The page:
Antisense oligonucleotides

Antisense oligonucleotides (ASOs) are ~18-30 nucleotide long, single-stranded, synthetic polymers of nucleic acids with diverse chemistries [44, 64]. The ASOs are small molecule drugs that target mRNAs based on complementary base pairing and interfere with different aspects of gene expression and regulation. These nucleotide sequences can interfere with DNA unwinding, transcription, mRNA splicing, gene expression/translational profile of target genes through different mechanisms [38, 58, 65]. Based on their mechanism of action the ASOs can be divided into two subcategories; one-acts by promoting RNA cleavage and degradation (either by ribonuclease H1 (RNase H1) or argonaute 2), and the other is occupancy-only mediated regulation, sometimes referred to as steric block (Fig. 1) [58, 64].

Fig. 1
figure1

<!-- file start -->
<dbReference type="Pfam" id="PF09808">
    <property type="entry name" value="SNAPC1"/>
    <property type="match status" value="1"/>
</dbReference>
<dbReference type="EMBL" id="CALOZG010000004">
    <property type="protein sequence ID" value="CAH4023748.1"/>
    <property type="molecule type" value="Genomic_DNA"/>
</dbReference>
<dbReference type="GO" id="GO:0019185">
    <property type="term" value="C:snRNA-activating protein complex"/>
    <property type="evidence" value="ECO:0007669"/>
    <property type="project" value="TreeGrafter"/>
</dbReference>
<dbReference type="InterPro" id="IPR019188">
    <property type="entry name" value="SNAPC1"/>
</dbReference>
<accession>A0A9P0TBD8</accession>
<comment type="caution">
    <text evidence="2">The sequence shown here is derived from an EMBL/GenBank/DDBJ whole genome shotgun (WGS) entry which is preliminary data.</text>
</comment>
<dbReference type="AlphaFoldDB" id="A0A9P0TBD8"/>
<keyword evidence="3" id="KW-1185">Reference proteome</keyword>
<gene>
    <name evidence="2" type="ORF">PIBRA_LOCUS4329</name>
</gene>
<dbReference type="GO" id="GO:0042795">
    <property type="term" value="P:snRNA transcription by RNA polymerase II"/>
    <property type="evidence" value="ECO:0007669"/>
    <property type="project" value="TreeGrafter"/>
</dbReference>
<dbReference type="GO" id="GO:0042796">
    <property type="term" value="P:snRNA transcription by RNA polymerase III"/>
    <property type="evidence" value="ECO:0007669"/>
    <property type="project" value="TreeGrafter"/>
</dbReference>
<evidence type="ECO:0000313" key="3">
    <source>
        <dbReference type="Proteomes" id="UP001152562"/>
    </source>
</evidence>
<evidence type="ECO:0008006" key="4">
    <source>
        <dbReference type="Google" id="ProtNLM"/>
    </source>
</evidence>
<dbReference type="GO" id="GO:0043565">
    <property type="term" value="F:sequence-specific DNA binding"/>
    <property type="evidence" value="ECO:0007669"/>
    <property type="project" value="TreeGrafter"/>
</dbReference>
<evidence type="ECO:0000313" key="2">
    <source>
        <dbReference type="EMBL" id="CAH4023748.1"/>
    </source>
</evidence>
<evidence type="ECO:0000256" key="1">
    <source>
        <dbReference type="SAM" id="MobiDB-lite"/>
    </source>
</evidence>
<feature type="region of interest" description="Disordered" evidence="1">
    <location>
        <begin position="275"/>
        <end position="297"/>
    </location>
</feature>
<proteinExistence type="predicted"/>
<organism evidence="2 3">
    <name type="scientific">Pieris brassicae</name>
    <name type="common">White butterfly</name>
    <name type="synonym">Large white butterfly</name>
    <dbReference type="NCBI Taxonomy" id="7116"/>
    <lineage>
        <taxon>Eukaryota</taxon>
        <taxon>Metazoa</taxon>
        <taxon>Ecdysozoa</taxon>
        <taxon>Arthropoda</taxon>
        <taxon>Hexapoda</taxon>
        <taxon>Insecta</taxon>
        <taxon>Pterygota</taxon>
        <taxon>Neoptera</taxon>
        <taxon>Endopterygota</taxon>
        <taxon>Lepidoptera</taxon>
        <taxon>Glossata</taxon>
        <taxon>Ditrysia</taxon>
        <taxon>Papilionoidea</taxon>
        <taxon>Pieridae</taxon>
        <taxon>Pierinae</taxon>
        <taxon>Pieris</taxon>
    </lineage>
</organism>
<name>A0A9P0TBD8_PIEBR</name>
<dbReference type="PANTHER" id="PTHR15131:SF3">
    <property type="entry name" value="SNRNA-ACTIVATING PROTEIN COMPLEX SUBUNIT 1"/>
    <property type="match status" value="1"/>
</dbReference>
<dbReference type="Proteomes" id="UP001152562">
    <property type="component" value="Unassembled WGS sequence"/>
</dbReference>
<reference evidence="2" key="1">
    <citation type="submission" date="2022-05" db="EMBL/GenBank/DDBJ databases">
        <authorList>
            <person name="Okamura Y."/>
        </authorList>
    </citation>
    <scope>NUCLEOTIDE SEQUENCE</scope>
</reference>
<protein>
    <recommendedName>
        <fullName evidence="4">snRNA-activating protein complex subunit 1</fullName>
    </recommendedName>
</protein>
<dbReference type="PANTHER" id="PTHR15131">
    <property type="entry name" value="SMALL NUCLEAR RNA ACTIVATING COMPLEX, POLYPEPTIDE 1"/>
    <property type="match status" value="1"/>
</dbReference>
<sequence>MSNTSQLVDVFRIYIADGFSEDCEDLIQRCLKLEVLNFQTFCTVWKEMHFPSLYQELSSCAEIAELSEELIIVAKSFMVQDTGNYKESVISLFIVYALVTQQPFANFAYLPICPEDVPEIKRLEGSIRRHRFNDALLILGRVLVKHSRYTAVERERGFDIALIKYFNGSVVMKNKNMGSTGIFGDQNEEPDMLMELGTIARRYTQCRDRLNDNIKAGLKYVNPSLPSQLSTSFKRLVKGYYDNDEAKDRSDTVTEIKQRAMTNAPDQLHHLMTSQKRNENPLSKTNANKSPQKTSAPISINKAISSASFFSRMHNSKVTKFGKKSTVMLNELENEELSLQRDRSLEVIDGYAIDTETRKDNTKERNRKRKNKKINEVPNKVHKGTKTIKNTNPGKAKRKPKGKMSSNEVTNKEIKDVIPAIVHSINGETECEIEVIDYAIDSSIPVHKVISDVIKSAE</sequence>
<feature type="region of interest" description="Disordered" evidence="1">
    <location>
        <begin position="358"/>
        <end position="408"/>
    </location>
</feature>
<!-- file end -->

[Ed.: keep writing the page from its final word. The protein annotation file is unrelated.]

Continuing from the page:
Different mechanisms of action for antisense oligonucleotide mediated gene silencing. Based on post-hybridization events, antisense oligonucleotides can modulate the expression of target gene through two different mechanisms 1) Occupancy-only mechanisms 2) RNA degradation mechanisms. In occupancy-only mechanisms, ASOs binding with target RNAs does not result in RNA degradation. It modulates the gene expression in several ways: splicing modulation using splice switch ASOs to perform exon-skipping or exon inclusion; inhibition of mRNA polyadenylation; translational modulation through non-DNA-like ASOs that base pair with mRNA, either to inhibit translation, for example, steric blocks or to activate translation by binding to inhibitory elements like upstream open reading frames (uORF). For the inhibition of miRNA-related function, these ASOs can also modulate miRNA either by base pairing with miRNA (anti-miRs) or by occupying miRNA-responsive elements (MRE) on target mRNA to nullify the effect of a particular miRNA. On the other hand, the ASOs in RNA degradation pathways trigger the target mRNA cleavage either by RNase H1 or siRNA-mediated AGO2 RISC complex and ribozymes mediated cleavage